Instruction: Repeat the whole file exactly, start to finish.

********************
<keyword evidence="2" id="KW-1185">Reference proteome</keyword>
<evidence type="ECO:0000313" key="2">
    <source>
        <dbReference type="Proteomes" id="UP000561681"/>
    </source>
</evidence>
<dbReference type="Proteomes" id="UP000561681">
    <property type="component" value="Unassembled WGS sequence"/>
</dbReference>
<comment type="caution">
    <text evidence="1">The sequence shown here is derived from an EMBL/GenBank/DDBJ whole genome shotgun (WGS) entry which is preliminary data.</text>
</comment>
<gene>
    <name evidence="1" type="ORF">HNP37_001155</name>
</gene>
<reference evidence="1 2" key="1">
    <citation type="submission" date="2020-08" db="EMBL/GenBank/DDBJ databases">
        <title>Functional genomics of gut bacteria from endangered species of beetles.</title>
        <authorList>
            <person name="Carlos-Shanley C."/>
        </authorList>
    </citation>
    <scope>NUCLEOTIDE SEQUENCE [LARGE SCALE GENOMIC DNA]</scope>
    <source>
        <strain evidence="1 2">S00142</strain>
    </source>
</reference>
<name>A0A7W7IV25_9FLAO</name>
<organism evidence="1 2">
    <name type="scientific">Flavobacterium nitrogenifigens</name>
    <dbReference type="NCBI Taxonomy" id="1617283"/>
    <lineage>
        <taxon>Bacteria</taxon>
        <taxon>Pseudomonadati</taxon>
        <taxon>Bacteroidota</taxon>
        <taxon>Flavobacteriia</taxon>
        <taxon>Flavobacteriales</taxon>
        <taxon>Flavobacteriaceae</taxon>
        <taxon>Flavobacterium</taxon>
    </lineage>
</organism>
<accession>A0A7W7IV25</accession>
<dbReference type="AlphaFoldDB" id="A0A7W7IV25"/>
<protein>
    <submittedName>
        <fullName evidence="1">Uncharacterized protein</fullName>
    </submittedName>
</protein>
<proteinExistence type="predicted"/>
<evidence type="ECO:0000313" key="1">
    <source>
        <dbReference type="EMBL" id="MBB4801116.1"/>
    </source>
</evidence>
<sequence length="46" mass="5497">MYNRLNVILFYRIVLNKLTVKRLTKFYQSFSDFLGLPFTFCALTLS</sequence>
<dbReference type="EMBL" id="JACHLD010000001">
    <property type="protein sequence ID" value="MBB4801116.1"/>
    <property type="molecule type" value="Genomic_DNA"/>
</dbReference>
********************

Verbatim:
<keyword evidence="2" id="KW-1185">Reference proteome</keyword>
<evidence type="ECO:0000313" key="2">
    <source>
        <dbReference type="Proteomes" id="UP000561681"/>
    </source>
</evidence>
<dbReference type="Proteomes" id="UP000561681">
    <property type="component" value="Unassembled WGS sequence"/>
</dbReference>
<comment type="caution">
    <text evidence="1">The sequence shown here is derived from an EMBL/GenBank/DDBJ whole genome shotgun (WGS) entry which is preliminary data.</text>
</comment>
<gene>
    <name evidence="1" type="ORF">HNP37_001155</name>
</gene>
<reference evidence="1 2" key="1">
    <citation type="submission" date="2020-08" db="EMBL/GenBank/DDBJ databases">
        <title>Functional genomics of gut bacteria from endangered species of beetles.</title>
        <authorList>
            <person name="Carlos-Shanley C."/>
        </authorList>
    </citation>
    <scope>NUCLEOTIDE SEQUENCE [LARGE SCALE GENOMIC DNA]</scope>
    <source>
        <strain evidence="1 2">S00142</strain>
    </source>
</reference>
<name>A0A7W7IV25_9FLAO</name>
<organism evidence="1 2">
    <name type="scientific">Flavobacterium nitrogenifigens</name>
    <dbReference type="NCBI Taxonomy" id="1617283"/>
    <lineage>
        <taxon>Bacteria</taxon>
        <taxon>Pseudomonadati</taxon>
        <taxon>Bacteroidota</taxon>
        <taxon>Flavobacteriia</taxon>
        <taxon>Flavobacteriales</taxon>
        <taxon>Flavobacteriaceae</taxon>
        <taxon>Flavobacterium</taxon>
    </lineage>
</organism>
<accession>A0A7W7IV25</accession>
<dbReference type="AlphaFoldDB" id="A0A7W7IV25"/>
<protein>
    <submittedName>
        <fullName evidence="1">Uncharacterized protein</fullName>
    </submittedName>
</protein>
<proteinExistence type="predicted"/>
<evidence type="ECO:0000313" key="1">
    <source>
        <dbReference type="EMBL" id="MBB4801116.1"/>
    </source>
</evidence>
<sequence length="46" mass="5497">MYNRLNVILFYRIVLNKLTVKRLTKFYQSFSDFLGLPFTFCALTLS</sequence>
<dbReference type="EMBL" id="JACHLD010000001">
    <property type="protein sequence ID" value="MBB4801116.1"/>
    <property type="molecule type" value="Genomic_DNA"/>
</dbReference>